Council members fret over public arts reductions in city bond proposal

Out of the nearly $45 million in changes a series of citizen committees recommended to the upcoming bond program, cutting the portion set aside for public arts by $3.8 million grabbed the most attention on Wednesday.

The city is preparing to put a $1.2 billion, five-year bond program in front of voters for the May election. As part of the process to determine what will be included, the city relied on five committees comprised of council appointees for recommendations.

While the majority of the bond program is for large projects like streets, parks, city buildings, and drainage, a small portion is set aside to pay for public art projects.

In 2017, 1% of the total bond, excluding the portion for neighborhood improvements, was set aside for that purpose. This time, city staff and city council had proposed raising that to 1.5% of each portion of the bond program, excluding housing – about $15.7 million in all.

However, as the bond committees tried to prioritize projects for this bond program, some of them turned to the public art allotment as a way to stretch their portion of the bond further.

The parks committee recommended taking $1.3 million out of its public art allotment, knocking that section down to 1%. The drainage committee went even further and slashed the entire $2.5 million of public art dollars from its recommendations.

As a result, the remaining $11.8 million in public arts funding worked out to a 1.1% average of the non-housing portions of the bond.

District 10 Councilman Clayton Perry, pointing out that the streets committee also considered cutting a portion of its public art allocation, used the recommended reductions to argue for a basics-first approach to the bond.

“I think people across the city are saying, ‘yes, we do need to pay more attention to our infrastructure,’” he said.

It was an unwelcome change, though, to arts supporters who held up signs during council discussion, and voiced their ire from the podium during the citizens-to-be-heard session following the council discussion.

“If we had known that art – the 1.5 percent art – was on the block, we would have been there,” said one woman. “We would have said something to you. We would have compelled you to hold by your word.”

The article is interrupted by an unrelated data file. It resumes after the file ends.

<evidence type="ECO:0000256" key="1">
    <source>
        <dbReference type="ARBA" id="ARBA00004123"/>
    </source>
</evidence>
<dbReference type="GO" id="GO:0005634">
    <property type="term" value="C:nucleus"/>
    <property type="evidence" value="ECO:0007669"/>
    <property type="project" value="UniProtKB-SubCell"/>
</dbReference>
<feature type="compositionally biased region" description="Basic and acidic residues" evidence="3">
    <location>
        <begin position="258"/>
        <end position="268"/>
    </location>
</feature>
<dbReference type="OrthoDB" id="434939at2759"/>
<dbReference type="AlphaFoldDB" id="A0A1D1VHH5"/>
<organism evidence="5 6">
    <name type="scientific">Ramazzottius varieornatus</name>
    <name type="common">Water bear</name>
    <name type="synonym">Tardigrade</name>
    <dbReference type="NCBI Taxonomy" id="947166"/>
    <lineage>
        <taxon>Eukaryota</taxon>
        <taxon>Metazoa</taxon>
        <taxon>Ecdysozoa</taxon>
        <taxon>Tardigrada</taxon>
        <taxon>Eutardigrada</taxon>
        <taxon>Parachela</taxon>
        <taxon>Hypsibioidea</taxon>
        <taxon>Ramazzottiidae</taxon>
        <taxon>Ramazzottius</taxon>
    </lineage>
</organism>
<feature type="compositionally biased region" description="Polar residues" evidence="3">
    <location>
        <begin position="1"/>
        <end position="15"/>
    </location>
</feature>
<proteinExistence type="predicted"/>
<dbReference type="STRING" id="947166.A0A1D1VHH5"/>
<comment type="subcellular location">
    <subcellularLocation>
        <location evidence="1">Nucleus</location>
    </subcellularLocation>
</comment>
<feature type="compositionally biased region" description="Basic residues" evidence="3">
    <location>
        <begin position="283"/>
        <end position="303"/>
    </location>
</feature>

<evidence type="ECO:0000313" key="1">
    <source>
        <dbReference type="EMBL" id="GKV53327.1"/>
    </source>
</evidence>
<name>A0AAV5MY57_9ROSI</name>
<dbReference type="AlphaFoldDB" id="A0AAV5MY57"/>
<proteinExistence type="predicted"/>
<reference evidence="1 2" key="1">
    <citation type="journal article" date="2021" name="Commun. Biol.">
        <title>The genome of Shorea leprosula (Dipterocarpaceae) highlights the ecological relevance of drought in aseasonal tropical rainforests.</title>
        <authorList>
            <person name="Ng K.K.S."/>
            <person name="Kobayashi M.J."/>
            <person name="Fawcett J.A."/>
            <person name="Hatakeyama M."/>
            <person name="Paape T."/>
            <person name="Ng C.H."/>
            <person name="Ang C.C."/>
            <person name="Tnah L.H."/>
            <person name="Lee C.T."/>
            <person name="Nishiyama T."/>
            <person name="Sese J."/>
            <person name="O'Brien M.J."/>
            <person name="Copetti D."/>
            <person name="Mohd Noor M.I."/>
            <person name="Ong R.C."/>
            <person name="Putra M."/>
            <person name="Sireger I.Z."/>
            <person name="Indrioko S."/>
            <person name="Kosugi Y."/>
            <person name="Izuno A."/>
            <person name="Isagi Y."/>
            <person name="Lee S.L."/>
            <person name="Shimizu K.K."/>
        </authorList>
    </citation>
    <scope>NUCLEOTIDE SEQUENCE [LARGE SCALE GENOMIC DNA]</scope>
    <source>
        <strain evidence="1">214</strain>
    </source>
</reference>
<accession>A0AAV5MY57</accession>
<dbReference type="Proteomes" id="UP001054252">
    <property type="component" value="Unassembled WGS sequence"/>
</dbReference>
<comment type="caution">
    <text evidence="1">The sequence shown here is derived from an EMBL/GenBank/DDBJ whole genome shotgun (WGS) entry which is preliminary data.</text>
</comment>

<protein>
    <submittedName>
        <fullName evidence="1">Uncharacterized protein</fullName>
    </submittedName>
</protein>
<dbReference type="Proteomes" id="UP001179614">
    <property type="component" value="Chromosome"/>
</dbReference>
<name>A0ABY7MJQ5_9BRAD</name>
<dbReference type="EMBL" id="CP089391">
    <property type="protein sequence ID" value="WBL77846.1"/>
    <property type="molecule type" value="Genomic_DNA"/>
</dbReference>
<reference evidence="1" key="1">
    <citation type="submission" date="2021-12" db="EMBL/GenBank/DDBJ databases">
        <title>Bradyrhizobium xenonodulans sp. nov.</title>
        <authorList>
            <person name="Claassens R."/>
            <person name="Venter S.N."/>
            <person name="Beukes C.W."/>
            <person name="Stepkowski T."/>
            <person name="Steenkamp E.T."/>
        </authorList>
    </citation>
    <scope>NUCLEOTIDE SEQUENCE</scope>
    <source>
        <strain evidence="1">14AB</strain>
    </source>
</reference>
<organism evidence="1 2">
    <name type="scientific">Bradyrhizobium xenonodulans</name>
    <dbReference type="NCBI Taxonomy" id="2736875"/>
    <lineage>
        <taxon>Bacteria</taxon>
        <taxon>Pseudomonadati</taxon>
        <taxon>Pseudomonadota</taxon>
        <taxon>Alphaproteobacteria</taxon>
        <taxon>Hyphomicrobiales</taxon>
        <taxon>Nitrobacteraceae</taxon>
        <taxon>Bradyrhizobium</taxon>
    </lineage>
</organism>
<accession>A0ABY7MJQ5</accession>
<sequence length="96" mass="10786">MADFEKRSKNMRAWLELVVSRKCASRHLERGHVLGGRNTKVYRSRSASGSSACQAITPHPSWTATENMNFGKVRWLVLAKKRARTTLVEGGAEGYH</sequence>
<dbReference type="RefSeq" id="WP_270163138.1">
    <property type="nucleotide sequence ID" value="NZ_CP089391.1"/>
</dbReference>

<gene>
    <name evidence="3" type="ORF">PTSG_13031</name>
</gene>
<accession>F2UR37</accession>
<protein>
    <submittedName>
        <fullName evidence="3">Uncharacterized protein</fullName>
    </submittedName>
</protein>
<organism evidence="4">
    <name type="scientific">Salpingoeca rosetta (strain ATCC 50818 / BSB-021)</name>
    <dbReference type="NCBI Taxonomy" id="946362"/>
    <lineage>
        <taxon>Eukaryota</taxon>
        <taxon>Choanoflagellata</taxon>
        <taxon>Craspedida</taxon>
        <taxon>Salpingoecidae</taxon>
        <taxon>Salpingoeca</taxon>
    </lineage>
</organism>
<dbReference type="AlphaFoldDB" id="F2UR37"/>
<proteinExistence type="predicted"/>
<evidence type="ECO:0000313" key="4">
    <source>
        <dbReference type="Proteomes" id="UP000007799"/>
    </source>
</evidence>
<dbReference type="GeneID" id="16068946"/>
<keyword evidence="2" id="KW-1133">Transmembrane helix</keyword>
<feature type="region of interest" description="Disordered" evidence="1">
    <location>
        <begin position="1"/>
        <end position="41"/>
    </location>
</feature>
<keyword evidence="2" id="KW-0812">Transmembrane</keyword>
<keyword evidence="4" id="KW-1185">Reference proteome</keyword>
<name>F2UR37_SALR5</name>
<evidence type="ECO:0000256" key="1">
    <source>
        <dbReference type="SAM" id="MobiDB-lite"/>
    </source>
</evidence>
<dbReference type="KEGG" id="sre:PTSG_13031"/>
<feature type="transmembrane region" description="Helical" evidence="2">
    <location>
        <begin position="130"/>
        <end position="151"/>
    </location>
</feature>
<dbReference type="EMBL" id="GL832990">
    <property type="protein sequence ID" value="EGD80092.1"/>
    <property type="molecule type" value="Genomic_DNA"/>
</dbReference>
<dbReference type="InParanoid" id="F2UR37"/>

The council members still could “hold by (their) word,“ as that speaker suggested.

The committees’ project lists are just recommendations; it’s council members who have the final say on what gets packaged into the bond proposal.

If council members want to bring the public arts funding back up to 1.5%, they can, though it could require cutting other projects out.

District 1 Councilman Mario Bravo seemed torn between sticking to the recommendations the bond committees had been tasked with providing, and providing more funding for public arts.

“I want to work with you, Erik Walsh on how we can find other ways,” District 1 Councilman Mario Bravo told the city manager during the council’s discussion. “While I’m hesitant to undo things. I want to work with you on seeing how we can find more funding for the arts.”

Council members suggested possibilities from freeing up more money by funding projects with federal dollars from American Rescue Plan Ac tinstead, to straight cuts of bond projects, to putting more of a focus on arts funding in the annual budget.

Walsh told reporters after the meeting that he planned to provide options to council members, who are scheduled to vote on a final project list on Feb. 10.

Once they approve a bond proposal, it will be put in front of voters as a series of propositions in the May 7 election.

Walsh also noted the $11.8 million the bond committees recommended for public art is still $3.6 million more than what was in the 2017 bond.

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